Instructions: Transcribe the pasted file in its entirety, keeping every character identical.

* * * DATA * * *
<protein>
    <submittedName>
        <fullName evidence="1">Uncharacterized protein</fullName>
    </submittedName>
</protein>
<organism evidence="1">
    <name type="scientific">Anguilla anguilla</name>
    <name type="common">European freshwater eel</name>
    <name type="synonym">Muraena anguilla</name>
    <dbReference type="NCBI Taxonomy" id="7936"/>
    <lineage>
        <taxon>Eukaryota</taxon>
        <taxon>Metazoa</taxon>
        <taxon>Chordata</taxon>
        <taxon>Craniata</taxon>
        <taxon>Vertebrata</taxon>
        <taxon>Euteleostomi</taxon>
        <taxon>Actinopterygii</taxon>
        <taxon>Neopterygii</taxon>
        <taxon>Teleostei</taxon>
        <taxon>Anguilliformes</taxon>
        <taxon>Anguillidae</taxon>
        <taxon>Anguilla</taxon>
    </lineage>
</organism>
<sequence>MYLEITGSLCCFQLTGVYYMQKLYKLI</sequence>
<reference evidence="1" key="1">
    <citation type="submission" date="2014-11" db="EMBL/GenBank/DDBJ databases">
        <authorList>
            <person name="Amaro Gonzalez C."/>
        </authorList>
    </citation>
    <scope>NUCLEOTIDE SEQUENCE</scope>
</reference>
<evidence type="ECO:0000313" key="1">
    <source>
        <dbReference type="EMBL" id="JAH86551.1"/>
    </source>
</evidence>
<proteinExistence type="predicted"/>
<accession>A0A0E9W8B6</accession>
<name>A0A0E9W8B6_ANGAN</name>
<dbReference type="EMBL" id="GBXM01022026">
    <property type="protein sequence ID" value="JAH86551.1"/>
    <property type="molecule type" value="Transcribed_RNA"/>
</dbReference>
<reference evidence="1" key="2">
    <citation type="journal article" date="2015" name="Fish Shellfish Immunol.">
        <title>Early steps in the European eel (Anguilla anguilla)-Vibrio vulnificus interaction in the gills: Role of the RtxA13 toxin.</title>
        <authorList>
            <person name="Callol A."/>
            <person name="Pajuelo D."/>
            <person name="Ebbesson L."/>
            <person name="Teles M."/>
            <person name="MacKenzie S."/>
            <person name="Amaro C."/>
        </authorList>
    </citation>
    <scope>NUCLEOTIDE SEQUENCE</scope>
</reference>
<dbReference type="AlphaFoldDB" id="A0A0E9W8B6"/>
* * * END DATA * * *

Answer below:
<protein>
    <submittedName>
        <fullName evidence="1">Uncharacterized protein</fullName>
    </submittedName>
</protein>
<organism evidence="1">
    <name type="scientific">Anguilla anguilla</name>
    <name type="common">European freshwater eel</name>
    <name type="synonym">Muraena anguilla</name>
    <dbReference type="NCBI Taxonomy" id="7936"/>
    <lineage>
        <taxon>Eukaryota</taxon>
        <taxon>Metazoa</taxon>
        <taxon>Chordata</taxon>
        <taxon>Craniata</taxon>
        <taxon>Vertebrata</taxon>
        <taxon>Euteleostomi</taxon>
        <taxon>Actinopterygii</taxon>
        <taxon>Neopterygii</taxon>
        <taxon>Teleostei</taxon>
        <taxon>Anguilliformes</taxon>
        <taxon>Anguillidae</taxon>
        <taxon>Anguilla</taxon>
    </lineage>
</organism>
<sequence>MYLEITGSLCCFQLTGVYYMQKLYKLI</sequence>
<reference evidence="1" key="1">
    <citation type="submission" date="2014-11" db="EMBL/GenBank/DDBJ databases">
        <authorList>
            <person name="Amaro Gonzalez C."/>
        </authorList>
    </citation>
    <scope>NUCLEOTIDE SEQUENCE</scope>
</reference>
<evidence type="ECO:0000313" key="1">
    <source>
        <dbReference type="EMBL" id="JAH86551.1"/>
    </source>
</evidence>
<proteinExistence type="predicted"/>
<accession>A0A0E9W8B6</accession>
<name>A0A0E9W8B6_ANGAN</name>
<dbReference type="EMBL" id="GBXM01022026">
    <property type="protein sequence ID" value="JAH86551.1"/>
    <property type="molecule type" value="Transcribed_RNA"/>
</dbReference>
<reference evidence="1" key="2">
    <citation type="journal article" date="2015" name="Fish Shellfish Immunol.">
        <title>Early steps in the European eel (Anguilla anguilla)-Vibrio vulnificus interaction in the gills: Role of the RtxA13 toxin.</title>
        <authorList>
            <person name="Callol A."/>
            <person name="Pajuelo D."/>
            <person name="Ebbesson L."/>
            <person name="Teles M."/>
            <person name="MacKenzie S."/>
            <person name="Amaro C."/>
        </authorList>
    </citation>
    <scope>NUCLEOTIDE SEQUENCE</scope>
</reference>
<dbReference type="AlphaFoldDB" id="A0A0E9W8B6"/>